2,907,417 k Patented Oct. 6, 19 5 ice The above mentioned objects of the invention may be accomplished by providing a floor structure comprised of a plurality of extruded sections each of which has a flat area defining cargo receiving upper surfaces and depending angularly disposed walls paralleling each other. These walls terminate in suitable flanges or the like which are forced into interengagement with each other through the medium of suitable clip elements. The positioning of the angularly disposed walls on adjacent extruded sections is also such that a sinuous slot is formed into which a fastening means may be passed and retained. The proper spacing to permit entry of a fastener element between the respective' cooperating walls is assured by the use of wedges, which serve not only to maintain the drawings, wherein:
Figure 1 is a perspective view of the floor construction of the instant invention with parts thereof being removed for the sake of clarity,
Figure 2 is a sectional view through the floor structure shown in Figure 1, when taken along the line 22 thereof, and
., Figure 3 is a view showing the application of a representative fastening means.
carrying out the instantinvention. The subframe may consist, by way of example, of a pair of spaced parallel I-beam sections 1, 1' with the flanges of the respective I-beams being in coplanar relationship one with respect to the other. To the top flanges of the I-beams are fixed a plurality of channel-shaped clip members 20 having a cross-sectional configuration as shown in Figure 2. Each clip comprises a base 2 adapted to rest on the top horizontal flange of the support members 1, 1' and a pair of parallel vertically disposed walls 3 which terminate in small inwardly-turned lips 4 and 4'. The base 2 of each clip is provided with a series of apertures through which, as is shown clearly in Figure 2, there may be passed suitable fastener elements 6 such as rivets, bolts, screws, or the like, which serve to anchor the clips to the underframe support members 1. It will be appreciated that the heads of the fastener elements would be.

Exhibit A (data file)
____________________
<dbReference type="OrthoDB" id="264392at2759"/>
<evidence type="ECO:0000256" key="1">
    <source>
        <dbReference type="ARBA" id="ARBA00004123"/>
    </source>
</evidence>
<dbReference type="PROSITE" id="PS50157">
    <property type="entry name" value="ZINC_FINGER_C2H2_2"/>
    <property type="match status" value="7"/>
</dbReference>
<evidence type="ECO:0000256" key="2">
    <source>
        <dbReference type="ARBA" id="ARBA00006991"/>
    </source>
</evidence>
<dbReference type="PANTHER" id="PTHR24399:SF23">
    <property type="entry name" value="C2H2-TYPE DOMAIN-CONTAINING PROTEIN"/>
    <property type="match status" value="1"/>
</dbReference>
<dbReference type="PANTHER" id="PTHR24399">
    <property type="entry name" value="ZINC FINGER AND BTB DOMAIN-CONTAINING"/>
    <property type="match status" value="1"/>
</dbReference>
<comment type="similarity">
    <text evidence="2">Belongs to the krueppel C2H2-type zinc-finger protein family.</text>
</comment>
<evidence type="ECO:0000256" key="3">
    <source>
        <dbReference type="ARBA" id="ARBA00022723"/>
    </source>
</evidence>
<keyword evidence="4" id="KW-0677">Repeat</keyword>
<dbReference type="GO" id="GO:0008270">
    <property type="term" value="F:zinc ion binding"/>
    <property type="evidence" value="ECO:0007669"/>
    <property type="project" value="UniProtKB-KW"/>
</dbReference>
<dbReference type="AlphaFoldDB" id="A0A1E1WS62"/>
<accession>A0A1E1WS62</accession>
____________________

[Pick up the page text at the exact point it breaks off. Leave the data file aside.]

countersunk in such a manner that the inner and upper planar surface of the base 2 between walls 3 is unin: terrupted.
Referring briefly to Figure 1, it may be seen that a series of identically configured floor planks 10 are applied over and extend between the respective support members 1 and 1. Each of these members 10 is preferably comprised of a light metal such as, for example, aluminum. It may also be and preferably is an extruded shape or element including a planar upper surface7 and spaced pairs of downwardly and generally vertically disposed oppositely facing trough-shaped walls 8 and 9..
The walls 8 and 9 are complementary and are coterminus with the greatest longitudinal extent of the elongated plank-like extrusions 10. Intermediate spaced walls 8 and 9 and extending generally parallel thereto is an integral reinforcing element comprised of a vertical web 11 terminating in a flange or foot element 12 which is parallel to the upper surface 7. This reinforcing flange rnember serves to prevent flexure of the top surfaces 7 of the planks intermediate spaced vertical walls 8 and 9.